New ag theft law protects California farmers

By Kaitlin Washburn @Kwashy12

SACRAMENTO – Senate Republican Leader Shannon Grove (R-Bakersfield) introduced Senate Bill 224 in partnership with Tulare County Sheriff Mike Boudreaux. The law will provide resources to law enforcement to help with efforts to curb agricultural crime. Gov. Gavin Newsom signed the bill into law on July 12.

“Farming is not a typical 9-to-5 job. California farmers work long hours, relying on Mother Nature’s schedule,” Grove said. “Agriculture is a unique industry, and unfortunately, farmers’ needs are often overlooked. One of those needs is common sense legislation which seeks to protect them from agricultural theft.”

The law includes a new category for grand theft agricultural property and requires that fines collected from agricultural theft are redistributed to current agricultural and rural-based crime prevention programs. Funds will be distributed to either the Central Valley Rural Crime Prevention Program or the Central Coast Rural Crime Prevention Program.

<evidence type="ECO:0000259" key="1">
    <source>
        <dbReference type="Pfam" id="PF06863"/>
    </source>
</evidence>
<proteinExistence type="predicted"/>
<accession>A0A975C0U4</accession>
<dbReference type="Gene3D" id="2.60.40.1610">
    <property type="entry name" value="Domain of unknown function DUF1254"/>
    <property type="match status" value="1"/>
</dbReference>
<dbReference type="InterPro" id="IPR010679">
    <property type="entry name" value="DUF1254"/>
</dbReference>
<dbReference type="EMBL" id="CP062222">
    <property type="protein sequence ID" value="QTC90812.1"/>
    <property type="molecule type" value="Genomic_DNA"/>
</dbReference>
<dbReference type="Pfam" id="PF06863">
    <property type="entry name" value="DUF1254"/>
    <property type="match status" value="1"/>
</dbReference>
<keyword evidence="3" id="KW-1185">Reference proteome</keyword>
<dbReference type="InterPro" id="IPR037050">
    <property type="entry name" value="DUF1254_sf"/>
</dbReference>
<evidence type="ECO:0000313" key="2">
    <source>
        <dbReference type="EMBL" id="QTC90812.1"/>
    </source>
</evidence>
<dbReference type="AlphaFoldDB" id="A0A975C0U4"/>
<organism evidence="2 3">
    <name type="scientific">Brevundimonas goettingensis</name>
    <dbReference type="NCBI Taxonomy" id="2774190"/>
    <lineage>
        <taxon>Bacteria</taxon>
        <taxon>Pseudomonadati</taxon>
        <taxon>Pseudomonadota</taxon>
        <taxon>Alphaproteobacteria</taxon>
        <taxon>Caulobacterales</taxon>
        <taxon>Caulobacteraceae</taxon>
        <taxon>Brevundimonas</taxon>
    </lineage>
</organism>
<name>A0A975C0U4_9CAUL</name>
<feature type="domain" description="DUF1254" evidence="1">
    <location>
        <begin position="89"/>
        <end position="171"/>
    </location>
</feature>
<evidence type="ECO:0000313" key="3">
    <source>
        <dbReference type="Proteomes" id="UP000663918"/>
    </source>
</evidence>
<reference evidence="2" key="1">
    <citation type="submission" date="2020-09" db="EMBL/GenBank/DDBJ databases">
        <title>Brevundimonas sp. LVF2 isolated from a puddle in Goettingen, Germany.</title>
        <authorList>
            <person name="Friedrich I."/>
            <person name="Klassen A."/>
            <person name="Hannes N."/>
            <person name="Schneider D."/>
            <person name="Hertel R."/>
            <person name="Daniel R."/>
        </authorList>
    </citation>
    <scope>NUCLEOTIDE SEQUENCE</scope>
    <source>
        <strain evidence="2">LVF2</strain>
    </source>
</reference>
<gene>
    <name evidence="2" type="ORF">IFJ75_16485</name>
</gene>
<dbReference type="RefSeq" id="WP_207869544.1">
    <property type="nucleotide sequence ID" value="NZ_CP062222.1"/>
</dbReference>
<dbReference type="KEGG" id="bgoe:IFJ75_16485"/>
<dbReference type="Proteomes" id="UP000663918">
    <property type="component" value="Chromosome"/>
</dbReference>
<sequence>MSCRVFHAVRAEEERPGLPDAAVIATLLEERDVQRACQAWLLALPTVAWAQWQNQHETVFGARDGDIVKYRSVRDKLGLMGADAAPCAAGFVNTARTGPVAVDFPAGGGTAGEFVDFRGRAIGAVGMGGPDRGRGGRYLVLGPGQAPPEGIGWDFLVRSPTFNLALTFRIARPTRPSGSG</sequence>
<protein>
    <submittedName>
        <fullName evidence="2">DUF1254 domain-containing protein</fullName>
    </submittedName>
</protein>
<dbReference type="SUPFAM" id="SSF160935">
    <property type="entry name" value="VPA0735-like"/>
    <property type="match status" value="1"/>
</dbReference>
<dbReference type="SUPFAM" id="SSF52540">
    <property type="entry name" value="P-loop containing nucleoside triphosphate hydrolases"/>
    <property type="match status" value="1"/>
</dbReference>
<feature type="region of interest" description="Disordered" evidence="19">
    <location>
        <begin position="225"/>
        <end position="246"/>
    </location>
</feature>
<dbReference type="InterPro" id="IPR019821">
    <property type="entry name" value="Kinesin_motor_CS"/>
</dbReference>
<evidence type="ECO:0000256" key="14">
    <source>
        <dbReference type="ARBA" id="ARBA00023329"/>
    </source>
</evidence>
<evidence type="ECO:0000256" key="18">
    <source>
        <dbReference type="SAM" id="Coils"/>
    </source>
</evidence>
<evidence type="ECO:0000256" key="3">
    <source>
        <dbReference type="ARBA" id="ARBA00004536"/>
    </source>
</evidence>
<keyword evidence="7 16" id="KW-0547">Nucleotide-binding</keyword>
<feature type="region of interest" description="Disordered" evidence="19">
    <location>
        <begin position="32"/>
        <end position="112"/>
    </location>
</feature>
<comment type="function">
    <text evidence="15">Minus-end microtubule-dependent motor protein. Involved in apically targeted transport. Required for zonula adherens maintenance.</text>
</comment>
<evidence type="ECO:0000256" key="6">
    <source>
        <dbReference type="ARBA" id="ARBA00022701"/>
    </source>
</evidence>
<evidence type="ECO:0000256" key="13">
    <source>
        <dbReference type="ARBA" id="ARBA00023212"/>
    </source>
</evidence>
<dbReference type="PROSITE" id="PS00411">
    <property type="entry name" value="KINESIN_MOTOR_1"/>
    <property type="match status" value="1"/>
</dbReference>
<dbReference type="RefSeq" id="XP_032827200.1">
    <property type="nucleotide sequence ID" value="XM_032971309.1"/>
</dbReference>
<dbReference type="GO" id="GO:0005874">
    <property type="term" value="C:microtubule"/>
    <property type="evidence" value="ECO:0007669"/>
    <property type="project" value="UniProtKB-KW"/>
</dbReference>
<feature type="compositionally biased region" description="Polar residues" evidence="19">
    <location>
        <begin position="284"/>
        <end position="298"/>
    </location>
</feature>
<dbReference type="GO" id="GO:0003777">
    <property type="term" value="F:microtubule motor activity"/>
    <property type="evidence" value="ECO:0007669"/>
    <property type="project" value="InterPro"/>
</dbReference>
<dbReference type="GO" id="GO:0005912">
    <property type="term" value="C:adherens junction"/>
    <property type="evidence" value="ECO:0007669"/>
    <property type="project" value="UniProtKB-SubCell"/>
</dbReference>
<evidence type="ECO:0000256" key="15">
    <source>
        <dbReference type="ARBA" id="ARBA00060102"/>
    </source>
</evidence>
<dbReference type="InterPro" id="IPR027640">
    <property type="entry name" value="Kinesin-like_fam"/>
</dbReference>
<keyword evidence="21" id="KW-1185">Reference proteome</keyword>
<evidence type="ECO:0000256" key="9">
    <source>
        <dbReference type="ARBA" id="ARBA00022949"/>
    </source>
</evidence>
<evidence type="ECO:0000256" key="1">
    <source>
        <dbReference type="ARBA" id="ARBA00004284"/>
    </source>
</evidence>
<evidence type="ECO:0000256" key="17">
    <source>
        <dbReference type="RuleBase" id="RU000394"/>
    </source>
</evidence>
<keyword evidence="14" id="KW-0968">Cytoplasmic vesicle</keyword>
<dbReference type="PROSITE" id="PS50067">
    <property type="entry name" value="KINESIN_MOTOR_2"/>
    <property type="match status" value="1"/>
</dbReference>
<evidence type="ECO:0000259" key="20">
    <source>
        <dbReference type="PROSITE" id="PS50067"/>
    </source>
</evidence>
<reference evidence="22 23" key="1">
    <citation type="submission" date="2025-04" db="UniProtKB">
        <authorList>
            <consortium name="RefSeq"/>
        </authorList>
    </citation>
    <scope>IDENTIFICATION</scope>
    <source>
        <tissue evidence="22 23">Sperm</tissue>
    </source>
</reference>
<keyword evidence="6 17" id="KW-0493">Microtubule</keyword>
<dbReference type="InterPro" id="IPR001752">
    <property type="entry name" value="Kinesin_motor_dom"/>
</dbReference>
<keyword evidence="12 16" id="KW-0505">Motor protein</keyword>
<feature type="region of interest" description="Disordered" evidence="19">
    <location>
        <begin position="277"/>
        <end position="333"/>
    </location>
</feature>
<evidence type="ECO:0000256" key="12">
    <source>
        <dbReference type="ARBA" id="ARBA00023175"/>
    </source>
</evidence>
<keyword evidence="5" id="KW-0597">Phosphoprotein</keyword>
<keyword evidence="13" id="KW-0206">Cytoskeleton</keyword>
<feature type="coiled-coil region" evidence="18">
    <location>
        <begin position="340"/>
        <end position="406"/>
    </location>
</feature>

Under California law, stealing property valued over $950 is considered grand theft, punishable by either a misdemeanor or a felony. A misdemeanor fine is $1,000 and a felony fine is $10,000.

“Tulare County is one of the top-producing agricultural counties in our state,” Grove said. “In 2018, the county recorded a staggering $2 million in agricultural theft. For this reason, I partnered with Tulare County Sheriff Mike Boudreaux to help our farmers.”

“Agriculture is the backbone of Tulare County,” Boudreaux said. “Our identity is wrapped up in the success of our farmers, ranchers, laborers and everyone else who is involved and impacted by Ag. When our partners in agriculture are victimized, we are all victimized.”

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